Categories: CHRONIC STENOSIS OF THE LARYNX AND TRACHEA
Sources: A Manual Of Peroral Endoscopy And Laryngeal Surgery
The various forms of laryngeal stenosis for which tracheotomy or
intubation has been performed, and the difficulties encountered in
restoring the natural breathing, may be classified into the following
4. Ankylotic (arytenoid)
(a) Loss of cartilage
(b) Loss of muscular tissue
Panic.--Nothing so terrifies a child as severe dyspnea; and the
memory of previous struggles for air, together with the greater ease
of breathing through the tracheotomic cannula than through even a
normal larynx, incites in some cases so great a degree of fear that it
may properly be called panic, when attempts at decannulation are made.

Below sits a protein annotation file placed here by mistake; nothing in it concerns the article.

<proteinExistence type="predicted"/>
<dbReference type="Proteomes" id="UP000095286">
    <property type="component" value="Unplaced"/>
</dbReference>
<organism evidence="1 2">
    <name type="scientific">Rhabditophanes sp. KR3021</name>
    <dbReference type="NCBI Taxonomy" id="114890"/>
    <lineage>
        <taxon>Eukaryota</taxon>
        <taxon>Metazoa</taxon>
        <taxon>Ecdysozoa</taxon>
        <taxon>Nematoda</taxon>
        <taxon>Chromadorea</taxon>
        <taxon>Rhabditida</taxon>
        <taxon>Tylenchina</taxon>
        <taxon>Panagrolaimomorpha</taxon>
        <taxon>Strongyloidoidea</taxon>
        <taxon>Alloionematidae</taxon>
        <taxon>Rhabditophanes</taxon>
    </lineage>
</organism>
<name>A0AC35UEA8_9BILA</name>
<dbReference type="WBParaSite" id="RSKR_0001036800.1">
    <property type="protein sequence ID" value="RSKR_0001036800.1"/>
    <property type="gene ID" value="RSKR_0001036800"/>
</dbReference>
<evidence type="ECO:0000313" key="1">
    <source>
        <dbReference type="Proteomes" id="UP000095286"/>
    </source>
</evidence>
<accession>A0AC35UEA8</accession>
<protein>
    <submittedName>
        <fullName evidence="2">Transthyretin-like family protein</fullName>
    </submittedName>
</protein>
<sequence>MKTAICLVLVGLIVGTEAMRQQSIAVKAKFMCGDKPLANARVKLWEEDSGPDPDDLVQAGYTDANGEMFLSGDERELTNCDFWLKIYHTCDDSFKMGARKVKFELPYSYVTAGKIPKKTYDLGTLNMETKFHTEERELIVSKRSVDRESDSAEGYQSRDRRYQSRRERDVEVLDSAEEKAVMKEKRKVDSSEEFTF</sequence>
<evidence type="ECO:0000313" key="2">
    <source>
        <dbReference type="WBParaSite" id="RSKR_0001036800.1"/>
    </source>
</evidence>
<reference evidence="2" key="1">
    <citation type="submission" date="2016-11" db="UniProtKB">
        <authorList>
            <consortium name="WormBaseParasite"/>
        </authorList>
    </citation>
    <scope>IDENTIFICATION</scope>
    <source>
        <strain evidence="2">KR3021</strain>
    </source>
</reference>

Crying and possibly glottic spasm increase the difficulties.
Spasmodic stenosis may be associated with panic, or may be excited
by subglottic inflammation. Prolonged wearing of an intubation tube,
by disturbing the normal reciprocal equilibrium of the abductors and
adductors, is one of the chief causes. The treatment for spasmodic
stenosis and panic is similar. The use of a special intubation tube
having a long antero-posterior lumen and a narrow neck, which form
allows greater action of the musculature, has been successful in some
cases. Repeated removal and replacement of the intubation tube when
dyspnea requires it may prove sufficient in the milder cases. Very
rarely a tracheotomy may be required; if so, it should be done low.
The wearing of a tracheotomic cannula permits a restoration of the
muscle balance and a subsidence of the subglottic inflammation.
Corking the cannula with a slotted cork (Fig. 111) will now restore
laryngeal breathing, after which the tracheotomic cannula may be